“The mind is divided, like a rider on an elephant, and the rider’s job is to serve the elephant.” This Quote stood out amongst the rest, and the reasoning I most agree with is the effect called “affective priming”. Affective Priming is what we feel when we read a word like “sunrise” and asked to judge whether this word is good or bad in a matter of seconds. Shortly following after “evil” may pop up and suddenly our reaction time changes, it is slowed down (250 milliseconds to respond) compared to “sunrise” which only took 200 milliseconds. Our valued judgment changes and we must adjust quickly to adapt to this change. “If the elephant leans even slightly to the left, as though preparing to take a step, the rider looks to the left and starts preparing to assist the elephant on its imminent leftward journey.” (p.66)
In life we feed off each other’s emotions. We don’t even realize our judgment intuitive and how it can be affected by one slight movement or word. One time at work I was waiting on a table, I didn’t have much of a judgment on them, they were just a family that asked for things more than other tables, sent food back to the kitchen if the slightest thing was wrong, and couldn’t show appreciation when I had gone out of the way to do something for them. A waiter confronted me about the table and immediately made a judgment about them, saying how annoying and needy they were, basically a real pain in the ass. I found this interesting that we had a similar experience and I immediately began agreeing with him (in a short amount of time, like judging a word as good or bad because you have no judgement on it yet.) I was feeding off of his emotions, which made me at fault. The waiter was joking about the family saying that they were actually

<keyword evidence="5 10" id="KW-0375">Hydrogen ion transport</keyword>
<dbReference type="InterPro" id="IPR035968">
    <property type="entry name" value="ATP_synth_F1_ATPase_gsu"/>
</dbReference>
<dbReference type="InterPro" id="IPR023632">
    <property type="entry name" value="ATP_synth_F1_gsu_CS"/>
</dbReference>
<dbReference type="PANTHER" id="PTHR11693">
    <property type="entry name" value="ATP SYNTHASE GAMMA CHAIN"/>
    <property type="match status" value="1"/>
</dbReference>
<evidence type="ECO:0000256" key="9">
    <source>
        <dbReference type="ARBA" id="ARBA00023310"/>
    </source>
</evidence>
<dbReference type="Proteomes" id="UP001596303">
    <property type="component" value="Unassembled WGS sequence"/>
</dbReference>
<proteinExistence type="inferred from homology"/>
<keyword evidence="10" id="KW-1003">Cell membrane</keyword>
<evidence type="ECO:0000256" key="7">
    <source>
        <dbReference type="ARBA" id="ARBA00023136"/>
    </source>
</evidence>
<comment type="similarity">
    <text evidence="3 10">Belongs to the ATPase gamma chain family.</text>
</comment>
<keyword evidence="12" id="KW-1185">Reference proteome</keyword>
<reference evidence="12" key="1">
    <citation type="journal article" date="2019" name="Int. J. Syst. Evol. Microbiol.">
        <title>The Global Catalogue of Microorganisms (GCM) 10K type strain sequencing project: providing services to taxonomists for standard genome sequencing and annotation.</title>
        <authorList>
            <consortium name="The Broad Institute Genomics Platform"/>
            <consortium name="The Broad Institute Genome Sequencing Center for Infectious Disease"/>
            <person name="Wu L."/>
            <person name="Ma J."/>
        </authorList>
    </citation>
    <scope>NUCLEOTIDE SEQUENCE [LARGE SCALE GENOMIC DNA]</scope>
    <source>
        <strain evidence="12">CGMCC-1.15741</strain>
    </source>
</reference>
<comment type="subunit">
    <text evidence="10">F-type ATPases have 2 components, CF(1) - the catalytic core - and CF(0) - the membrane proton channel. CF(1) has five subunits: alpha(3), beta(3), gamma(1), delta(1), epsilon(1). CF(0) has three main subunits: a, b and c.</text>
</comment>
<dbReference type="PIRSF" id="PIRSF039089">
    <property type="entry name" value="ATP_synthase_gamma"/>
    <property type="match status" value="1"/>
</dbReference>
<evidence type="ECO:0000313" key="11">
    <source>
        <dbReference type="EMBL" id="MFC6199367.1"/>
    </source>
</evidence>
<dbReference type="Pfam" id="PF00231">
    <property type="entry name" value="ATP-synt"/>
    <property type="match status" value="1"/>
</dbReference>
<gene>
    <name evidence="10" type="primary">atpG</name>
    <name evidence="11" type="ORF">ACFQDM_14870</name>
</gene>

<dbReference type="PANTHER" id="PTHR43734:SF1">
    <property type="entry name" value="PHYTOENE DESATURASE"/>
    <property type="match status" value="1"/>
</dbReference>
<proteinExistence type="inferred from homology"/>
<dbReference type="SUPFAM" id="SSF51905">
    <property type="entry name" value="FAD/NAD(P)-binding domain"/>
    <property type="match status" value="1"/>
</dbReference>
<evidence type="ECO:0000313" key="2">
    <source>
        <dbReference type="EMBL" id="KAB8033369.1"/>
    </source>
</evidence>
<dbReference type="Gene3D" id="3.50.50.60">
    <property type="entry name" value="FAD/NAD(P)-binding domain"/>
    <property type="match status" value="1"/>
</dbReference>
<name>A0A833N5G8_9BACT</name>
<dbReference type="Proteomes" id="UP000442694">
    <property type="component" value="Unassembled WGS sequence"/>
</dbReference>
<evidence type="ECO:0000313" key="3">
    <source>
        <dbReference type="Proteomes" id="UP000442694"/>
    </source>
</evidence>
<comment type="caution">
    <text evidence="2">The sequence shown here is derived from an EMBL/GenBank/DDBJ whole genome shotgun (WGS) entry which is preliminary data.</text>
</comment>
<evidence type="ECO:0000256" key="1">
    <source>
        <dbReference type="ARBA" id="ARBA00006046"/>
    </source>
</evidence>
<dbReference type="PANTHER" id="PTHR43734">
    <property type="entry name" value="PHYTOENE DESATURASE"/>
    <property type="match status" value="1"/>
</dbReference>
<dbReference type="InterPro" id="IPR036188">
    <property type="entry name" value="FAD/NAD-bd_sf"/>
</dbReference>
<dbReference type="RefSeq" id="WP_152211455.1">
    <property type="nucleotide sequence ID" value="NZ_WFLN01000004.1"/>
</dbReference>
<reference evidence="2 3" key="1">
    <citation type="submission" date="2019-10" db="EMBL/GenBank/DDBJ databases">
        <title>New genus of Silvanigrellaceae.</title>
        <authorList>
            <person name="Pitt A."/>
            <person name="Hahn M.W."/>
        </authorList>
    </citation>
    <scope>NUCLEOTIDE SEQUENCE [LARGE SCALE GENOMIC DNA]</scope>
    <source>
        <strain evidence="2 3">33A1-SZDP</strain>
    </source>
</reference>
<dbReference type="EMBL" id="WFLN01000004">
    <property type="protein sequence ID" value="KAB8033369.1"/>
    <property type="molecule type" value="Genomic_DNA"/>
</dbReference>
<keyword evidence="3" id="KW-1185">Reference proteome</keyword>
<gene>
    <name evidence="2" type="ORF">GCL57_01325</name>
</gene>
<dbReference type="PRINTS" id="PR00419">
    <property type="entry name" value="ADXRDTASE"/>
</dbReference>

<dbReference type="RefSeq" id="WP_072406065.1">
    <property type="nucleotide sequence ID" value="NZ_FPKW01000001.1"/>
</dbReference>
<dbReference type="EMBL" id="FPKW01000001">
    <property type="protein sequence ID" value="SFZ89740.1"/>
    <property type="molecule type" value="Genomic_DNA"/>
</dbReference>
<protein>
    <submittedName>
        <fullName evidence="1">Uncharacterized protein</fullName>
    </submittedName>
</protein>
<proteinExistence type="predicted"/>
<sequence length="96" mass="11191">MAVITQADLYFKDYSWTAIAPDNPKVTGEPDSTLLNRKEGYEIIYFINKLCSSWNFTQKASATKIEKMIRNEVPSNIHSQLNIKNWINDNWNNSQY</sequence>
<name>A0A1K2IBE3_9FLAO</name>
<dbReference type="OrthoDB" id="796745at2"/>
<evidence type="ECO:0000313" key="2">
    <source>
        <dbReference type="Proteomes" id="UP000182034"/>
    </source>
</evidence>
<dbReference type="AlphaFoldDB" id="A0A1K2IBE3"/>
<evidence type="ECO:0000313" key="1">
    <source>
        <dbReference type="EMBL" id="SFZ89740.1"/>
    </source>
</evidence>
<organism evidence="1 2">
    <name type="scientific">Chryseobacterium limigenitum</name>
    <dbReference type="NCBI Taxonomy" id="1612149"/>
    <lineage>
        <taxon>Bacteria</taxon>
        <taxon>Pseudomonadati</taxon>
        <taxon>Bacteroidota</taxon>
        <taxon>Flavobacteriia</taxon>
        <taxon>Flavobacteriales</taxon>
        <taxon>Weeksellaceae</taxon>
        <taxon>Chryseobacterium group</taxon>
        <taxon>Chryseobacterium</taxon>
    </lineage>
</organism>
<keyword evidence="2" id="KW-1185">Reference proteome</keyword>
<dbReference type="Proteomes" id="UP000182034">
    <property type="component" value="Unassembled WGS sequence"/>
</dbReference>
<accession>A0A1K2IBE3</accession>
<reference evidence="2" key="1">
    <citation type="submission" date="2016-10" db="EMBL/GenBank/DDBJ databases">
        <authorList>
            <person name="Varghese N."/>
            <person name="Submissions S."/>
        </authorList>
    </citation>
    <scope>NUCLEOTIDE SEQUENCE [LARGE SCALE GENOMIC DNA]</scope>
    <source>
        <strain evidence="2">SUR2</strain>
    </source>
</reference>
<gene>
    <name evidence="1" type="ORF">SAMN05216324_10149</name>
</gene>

his aunts and uncles, and suddenly he gave me that look. That look that made you guilty of what you have just said. In this scenario the rider guided the elephant so abruptly to the left with the elephant’s intention to already step there, that the elephant fell over flat on his side.